Acreage property involves two levels of ownership – surface rights and mineral rights. Understanding the key differences and overlaps between these rights is crucial knowledge that every land buyer and seller must understand.
What are surface rights?
Everything on the exterior or upper boundary of the land is covered by a landowner’s surface rights. This includes all physical structures – your house, yard, garage, and barns and storage sheds. Access to water resources and other substances not too deep below the topsoil are often referred to as subsurface rights.
Ownership of surface rights includes the right to use the property for crop farming, as well as to build structures on it. You are also allowed to dig into the land to install underground storage tanks, wells, or septic systems.
What are mineral rights?
Mineral rights grant owners the legal ability to explore, extract, and sell naturally occurring deposits found beneath the surface. These deposits include oil, natural gas, coal, gemstones, and precious metals like gold, silver, iron, and copper. Elements like uranium and scandium are also covered by mineral rights.
Who owns surface and mineral rights?
In Colorado, ownership of surface rights is distinct from ownership of mineral rights. This means landowners can claim, use, and profit from the resources accessible on the topsoil, but they cannot directly profit in the exploration and extraction of the deposits beneath their property.
When surface-level acreage real estate is sold or leased separately from the mineral rights, this is known as a split estate.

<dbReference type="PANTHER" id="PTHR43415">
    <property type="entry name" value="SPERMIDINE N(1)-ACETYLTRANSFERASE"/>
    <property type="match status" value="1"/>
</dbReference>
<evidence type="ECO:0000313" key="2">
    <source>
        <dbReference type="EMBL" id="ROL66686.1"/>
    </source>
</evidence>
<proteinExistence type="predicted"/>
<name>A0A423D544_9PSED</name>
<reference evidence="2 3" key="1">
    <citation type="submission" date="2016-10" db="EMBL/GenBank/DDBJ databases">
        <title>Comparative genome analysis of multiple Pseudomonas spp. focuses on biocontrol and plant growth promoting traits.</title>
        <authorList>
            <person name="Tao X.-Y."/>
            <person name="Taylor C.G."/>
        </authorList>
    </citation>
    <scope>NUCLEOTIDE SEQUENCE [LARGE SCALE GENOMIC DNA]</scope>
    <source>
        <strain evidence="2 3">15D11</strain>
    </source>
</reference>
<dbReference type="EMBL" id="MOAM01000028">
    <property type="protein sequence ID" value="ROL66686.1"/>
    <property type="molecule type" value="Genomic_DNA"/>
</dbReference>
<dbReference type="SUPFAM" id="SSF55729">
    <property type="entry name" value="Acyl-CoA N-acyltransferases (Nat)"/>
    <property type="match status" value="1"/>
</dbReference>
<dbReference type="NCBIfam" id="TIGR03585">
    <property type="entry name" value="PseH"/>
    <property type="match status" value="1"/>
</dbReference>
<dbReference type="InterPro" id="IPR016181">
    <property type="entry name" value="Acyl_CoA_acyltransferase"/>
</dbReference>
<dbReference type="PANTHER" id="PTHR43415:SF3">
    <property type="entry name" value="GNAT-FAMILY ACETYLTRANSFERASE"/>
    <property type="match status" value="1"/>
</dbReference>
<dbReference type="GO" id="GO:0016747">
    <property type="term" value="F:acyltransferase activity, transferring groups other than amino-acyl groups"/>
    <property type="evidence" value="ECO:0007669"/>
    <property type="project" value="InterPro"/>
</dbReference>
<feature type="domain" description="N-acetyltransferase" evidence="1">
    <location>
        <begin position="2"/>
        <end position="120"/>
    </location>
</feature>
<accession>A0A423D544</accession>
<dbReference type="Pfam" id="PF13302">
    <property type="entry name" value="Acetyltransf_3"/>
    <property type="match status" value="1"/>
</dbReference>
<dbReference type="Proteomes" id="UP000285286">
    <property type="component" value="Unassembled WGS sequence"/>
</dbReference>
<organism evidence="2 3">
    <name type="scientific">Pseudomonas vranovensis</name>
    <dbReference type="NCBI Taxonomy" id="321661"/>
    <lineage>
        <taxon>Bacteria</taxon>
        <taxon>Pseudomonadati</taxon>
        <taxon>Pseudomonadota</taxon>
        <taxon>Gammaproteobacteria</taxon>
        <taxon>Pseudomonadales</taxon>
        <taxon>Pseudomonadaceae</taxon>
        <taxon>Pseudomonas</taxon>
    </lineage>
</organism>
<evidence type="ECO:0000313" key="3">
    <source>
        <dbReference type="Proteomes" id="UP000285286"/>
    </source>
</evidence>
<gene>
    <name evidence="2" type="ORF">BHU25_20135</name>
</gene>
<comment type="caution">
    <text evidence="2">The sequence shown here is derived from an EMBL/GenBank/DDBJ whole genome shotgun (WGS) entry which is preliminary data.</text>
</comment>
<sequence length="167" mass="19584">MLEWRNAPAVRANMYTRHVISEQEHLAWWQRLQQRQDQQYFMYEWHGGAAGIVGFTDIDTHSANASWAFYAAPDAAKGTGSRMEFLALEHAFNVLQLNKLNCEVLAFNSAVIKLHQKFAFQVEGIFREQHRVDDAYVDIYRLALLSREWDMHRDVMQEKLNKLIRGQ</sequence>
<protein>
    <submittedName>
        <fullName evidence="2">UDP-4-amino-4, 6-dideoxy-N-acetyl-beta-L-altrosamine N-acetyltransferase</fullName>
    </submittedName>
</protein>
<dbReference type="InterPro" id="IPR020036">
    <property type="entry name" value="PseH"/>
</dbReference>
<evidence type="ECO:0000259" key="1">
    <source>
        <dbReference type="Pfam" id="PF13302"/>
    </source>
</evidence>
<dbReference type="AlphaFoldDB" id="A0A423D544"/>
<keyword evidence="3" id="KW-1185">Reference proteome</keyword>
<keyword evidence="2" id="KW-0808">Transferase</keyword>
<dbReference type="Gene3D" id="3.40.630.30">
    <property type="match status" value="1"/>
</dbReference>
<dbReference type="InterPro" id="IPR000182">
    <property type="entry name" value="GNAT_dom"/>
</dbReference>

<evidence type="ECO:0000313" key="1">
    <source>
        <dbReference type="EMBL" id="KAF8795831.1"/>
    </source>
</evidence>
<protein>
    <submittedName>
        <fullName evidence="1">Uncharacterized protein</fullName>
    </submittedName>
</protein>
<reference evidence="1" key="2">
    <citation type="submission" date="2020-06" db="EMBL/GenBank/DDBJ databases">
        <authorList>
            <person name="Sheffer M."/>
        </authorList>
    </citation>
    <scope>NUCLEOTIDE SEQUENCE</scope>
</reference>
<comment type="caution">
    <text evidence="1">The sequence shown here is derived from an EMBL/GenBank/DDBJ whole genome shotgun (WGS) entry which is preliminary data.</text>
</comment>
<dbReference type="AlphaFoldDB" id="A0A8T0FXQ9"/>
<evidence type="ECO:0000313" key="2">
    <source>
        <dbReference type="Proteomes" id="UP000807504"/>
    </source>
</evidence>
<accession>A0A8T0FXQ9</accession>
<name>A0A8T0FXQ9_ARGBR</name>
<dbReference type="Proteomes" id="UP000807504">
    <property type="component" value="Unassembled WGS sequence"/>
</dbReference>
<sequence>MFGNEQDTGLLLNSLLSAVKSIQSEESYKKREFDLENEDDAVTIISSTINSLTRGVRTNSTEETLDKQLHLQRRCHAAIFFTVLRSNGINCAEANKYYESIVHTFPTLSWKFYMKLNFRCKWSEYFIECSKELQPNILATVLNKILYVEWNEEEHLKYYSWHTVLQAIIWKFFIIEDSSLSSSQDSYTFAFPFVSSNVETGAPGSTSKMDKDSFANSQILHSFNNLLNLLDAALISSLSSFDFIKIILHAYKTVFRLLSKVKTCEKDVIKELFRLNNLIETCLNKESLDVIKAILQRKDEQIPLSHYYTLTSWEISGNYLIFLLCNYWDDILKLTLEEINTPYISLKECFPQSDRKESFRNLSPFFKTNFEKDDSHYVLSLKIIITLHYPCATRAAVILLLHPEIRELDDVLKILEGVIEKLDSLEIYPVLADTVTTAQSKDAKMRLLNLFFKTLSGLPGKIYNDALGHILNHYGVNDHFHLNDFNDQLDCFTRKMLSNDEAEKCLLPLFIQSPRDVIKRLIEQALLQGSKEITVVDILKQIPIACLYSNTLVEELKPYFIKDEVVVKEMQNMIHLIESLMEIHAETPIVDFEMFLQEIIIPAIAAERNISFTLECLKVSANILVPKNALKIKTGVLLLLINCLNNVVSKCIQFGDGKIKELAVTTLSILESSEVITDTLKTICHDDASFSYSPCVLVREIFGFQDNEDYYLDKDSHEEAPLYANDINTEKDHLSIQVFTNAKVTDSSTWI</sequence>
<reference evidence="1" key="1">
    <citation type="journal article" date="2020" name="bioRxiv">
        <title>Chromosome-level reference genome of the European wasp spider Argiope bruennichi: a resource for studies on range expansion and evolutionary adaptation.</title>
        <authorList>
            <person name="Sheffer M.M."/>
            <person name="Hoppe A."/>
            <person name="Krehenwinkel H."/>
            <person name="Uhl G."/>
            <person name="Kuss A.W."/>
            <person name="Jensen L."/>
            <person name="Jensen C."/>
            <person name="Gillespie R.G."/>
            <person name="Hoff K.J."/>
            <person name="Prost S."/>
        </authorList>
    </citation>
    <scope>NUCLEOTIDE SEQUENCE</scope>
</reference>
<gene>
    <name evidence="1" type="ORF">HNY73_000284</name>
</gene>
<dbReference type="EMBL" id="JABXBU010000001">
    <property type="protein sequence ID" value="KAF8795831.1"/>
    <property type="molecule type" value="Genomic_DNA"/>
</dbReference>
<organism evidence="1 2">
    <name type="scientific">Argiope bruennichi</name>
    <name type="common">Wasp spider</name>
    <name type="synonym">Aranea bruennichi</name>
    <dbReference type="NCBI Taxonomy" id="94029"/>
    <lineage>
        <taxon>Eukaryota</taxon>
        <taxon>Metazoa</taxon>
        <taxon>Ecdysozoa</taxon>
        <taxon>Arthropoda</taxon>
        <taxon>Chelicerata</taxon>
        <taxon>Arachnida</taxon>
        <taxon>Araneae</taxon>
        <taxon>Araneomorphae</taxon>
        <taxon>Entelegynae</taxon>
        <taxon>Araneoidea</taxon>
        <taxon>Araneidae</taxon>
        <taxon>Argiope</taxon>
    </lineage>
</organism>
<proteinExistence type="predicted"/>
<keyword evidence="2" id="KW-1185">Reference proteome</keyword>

According to state law, mineral rights are typically conveyed with the sale or lease of land originally owned by the government or a private owner, known as a mineral interest transaction. The landowner and the party with mineral interest agree to create a deed or a lease that determines the ownership of the mineral resources. Legal contracts enforce the transfer of these rights. All mineral rights transactions are placed on public record.
How do mineral rights affect surface rights owners in Northern Colorado?
Surface rights owners should be aware of the mineral rights ownership situation involving their property. For example, if an individual or business entity that owns the land’s mineral rights wants to build or place drilling and storage equipment on your private property to extract oil, they are legally allowed to do so. This party should be limited, however, to “reasonable use” of the surface – just a small portion of the surface-level property that is described in the mineral rights transaction contract.
For a surface rights owner’s protection, it’s best to review the property deed with your Realtor and a lawyer who is familiar with Colorado State mineral laws to ensure that the mineral owners abide by the restrictions and regulations that describe the extent of mineral extraction allowed and the clean-up efforts involved after extraction.
Resolutions to surface and mineral rights resource conflicts vary from case to case. However, it is common for surface rights and mineral rights owners to reach a compromise such that surface-level landowners can minimize the impact of the mineral removal operations on their property.
Learn more about land for sale in Northern Colorado with me, Claudia Hewell. Contact me for inquiries today at 970-672-6976 or Claudia(at)HorsePropertyDeals(dotted)com.